That’s a hard one to answer as I love to read and have many favorites, but here are five:

  • Team of Rivals by Doris Kearnes Goodwin. She puts you right there in the times of Abe Lincoln and you begin to appreciate why he is considered to be one of our greatest presidents.
  • 1776, John Adams and Truman by David McCullough. Again for the detail of our history.
  • Don’t Call Me Mother by Linda Joy Myers. I loved how Linda Joy speaks in the voice of that precious little girl and how she finds forgiveness for her mother at the end. It really brought me to tears. What could have been a very dark story turned into an uplifting story with a powerful message for all of us.
  • The Liar’s Club, Cherry and Lit by Mary Karr. Her incredible use of vernacular is riveting. All her books draw you in instantly and keep you turning the pages. The stories just flow so naturally.
  • Same Kind of Different as Me by Ron Hall and Denver Moore. Masterful presentation of a very inspirational story in two unique voices.

5. Is there anyone who does not want you to write your memoir? Why not?
I imagine my first ex-husband wouldn’t want me to expose his alcoholism. I have been open with my son and daughter all along but have not with their father so that may be an area of concern down the line. I am promoting this as my story but I realize others are involved and I need to be aware of their reactions. I have thought of changing names when the time comes.

6. Talk about who the audience is for your memoir:
I see my audience as being parents of alcoholic children, particularly mothers; substance abuse counselors; cancer patients; teachers or anyone who likes to read about overcoming obstacles in life.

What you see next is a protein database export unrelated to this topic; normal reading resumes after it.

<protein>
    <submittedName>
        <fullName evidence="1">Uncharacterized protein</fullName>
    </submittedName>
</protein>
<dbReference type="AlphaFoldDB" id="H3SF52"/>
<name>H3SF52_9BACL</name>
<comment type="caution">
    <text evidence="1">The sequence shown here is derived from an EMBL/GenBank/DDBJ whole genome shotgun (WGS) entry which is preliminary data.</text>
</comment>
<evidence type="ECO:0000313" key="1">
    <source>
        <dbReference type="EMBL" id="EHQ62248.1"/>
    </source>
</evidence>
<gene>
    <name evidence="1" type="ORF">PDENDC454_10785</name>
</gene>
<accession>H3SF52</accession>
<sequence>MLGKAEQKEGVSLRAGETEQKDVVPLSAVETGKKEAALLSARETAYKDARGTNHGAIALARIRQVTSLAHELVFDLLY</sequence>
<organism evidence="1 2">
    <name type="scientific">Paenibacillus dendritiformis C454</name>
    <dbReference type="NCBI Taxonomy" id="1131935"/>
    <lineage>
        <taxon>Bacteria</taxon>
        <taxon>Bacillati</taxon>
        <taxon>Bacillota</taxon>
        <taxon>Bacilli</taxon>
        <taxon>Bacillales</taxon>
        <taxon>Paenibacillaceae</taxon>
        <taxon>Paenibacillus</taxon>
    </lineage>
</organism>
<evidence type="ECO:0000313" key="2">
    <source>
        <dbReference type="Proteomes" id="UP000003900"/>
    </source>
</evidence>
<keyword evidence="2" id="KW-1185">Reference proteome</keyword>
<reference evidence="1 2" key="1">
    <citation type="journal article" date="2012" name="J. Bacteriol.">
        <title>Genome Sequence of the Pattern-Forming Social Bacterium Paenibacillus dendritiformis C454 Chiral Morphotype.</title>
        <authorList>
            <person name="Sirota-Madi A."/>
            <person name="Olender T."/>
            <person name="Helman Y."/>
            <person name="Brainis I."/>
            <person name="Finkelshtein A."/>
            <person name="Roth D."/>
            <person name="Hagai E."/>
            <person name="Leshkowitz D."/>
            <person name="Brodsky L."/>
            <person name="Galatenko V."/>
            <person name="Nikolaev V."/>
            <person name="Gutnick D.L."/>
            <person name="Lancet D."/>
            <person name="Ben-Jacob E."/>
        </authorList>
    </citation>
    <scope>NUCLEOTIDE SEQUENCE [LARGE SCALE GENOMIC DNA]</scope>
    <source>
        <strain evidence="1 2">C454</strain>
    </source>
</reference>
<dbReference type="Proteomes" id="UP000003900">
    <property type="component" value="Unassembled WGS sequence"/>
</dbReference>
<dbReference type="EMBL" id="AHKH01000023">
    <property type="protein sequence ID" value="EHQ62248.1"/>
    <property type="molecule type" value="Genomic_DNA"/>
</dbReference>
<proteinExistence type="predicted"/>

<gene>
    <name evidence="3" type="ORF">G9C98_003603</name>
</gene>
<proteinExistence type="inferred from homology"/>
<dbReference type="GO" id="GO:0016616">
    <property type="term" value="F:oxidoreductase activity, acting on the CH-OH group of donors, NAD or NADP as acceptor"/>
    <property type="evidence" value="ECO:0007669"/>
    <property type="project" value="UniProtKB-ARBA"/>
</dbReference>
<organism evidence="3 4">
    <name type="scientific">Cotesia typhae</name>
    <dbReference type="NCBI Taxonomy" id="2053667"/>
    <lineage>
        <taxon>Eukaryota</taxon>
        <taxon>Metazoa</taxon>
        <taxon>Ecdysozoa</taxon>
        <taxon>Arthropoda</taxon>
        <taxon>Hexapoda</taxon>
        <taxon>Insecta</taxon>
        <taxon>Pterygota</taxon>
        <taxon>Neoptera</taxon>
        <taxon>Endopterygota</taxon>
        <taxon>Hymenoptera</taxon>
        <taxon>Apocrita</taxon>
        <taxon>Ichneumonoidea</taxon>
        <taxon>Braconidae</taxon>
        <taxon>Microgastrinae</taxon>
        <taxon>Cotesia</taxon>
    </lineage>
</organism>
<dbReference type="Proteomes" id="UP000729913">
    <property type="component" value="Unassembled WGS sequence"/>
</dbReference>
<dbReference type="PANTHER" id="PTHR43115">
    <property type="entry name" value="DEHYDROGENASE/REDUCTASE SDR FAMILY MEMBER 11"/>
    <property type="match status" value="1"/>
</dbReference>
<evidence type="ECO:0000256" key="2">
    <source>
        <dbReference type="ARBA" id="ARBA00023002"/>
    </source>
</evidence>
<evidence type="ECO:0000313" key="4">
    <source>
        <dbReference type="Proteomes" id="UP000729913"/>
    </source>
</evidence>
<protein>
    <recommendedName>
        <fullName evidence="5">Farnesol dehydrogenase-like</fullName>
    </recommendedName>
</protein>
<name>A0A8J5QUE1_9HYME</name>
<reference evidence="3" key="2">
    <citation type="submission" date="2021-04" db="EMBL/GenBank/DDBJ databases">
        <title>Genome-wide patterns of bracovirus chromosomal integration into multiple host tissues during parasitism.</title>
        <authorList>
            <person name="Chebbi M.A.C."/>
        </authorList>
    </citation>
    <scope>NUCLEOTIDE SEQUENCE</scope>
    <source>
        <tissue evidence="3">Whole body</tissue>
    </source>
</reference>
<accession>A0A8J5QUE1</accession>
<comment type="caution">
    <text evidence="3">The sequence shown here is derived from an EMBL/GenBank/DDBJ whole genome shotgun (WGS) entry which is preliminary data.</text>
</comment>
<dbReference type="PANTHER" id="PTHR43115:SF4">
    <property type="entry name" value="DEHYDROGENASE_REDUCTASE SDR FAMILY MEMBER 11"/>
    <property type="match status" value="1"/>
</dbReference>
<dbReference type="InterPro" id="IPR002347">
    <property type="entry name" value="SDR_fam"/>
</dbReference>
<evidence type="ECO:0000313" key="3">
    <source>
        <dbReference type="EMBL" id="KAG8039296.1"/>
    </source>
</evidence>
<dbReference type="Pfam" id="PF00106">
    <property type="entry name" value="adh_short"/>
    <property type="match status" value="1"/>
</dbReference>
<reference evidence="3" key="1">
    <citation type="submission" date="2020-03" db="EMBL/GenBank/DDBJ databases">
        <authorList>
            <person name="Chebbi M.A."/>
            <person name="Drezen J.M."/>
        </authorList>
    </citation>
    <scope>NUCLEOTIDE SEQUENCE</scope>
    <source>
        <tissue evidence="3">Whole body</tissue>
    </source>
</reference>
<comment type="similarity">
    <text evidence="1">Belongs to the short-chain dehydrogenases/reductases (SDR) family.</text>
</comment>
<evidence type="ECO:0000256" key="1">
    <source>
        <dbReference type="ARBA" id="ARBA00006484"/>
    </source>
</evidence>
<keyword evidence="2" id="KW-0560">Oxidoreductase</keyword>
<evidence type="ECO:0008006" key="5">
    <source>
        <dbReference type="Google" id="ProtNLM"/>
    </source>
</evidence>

7. What is the most significant turning point in your life?
I would have to say being diagnosed with a life-threatening illness even though at the time, I felt that having an alcoholic son was more challenging. These challenges were simultaneous. Having to face my mortality at the age of 50 forced me to put things into perspective. Now that I am on the other side, I feel it was a gift for all the perspective I have gained. I think God really does use our pain to transform us into stronger, kinder, more forgiving and grateful human beings.

BIO: Kathleen Pooler

Facebook and Blogsite: krpooler’s blog (http://krpooler.wordpress.com)
The facebook groups include NAMW and Moonlight Moms

In 1946, I was the firstborn child of Katherine and Robert Pease ,my “greatest generation” parents who are still alive today bringing me love and inspiration. I was blessed with a stable, loving family and childhood. It wasn’t until I came of age that I experienced the challenges that would shape me into the person I am today. I have been a registered nurse for 43 years and a family nurse practitioner for past 14 of those years. I love making a difference in the lives of the patients I serve and I hope to continue that through my memoir. I feel called to write this memoir for people who have or will face the challenges that I have had to face and to share the hope that strengthened me for my battles.

I am happily married to Wayne who is a retired sales manager for TJ Lipton Co. Together we have 6 grown children and 11 grandchildren ranging in age from 2-21 (only one girl in the whole mix!) When Wayne retired in 1996, he inherited 135 acres of the land his father and grandfather had raised dairy cows on. He experimented with a garden and for the past 14 years has been growing organic vegetables and herbs for the farmer’s market.

I’m certain I can refer to these years as the happiest years of my life!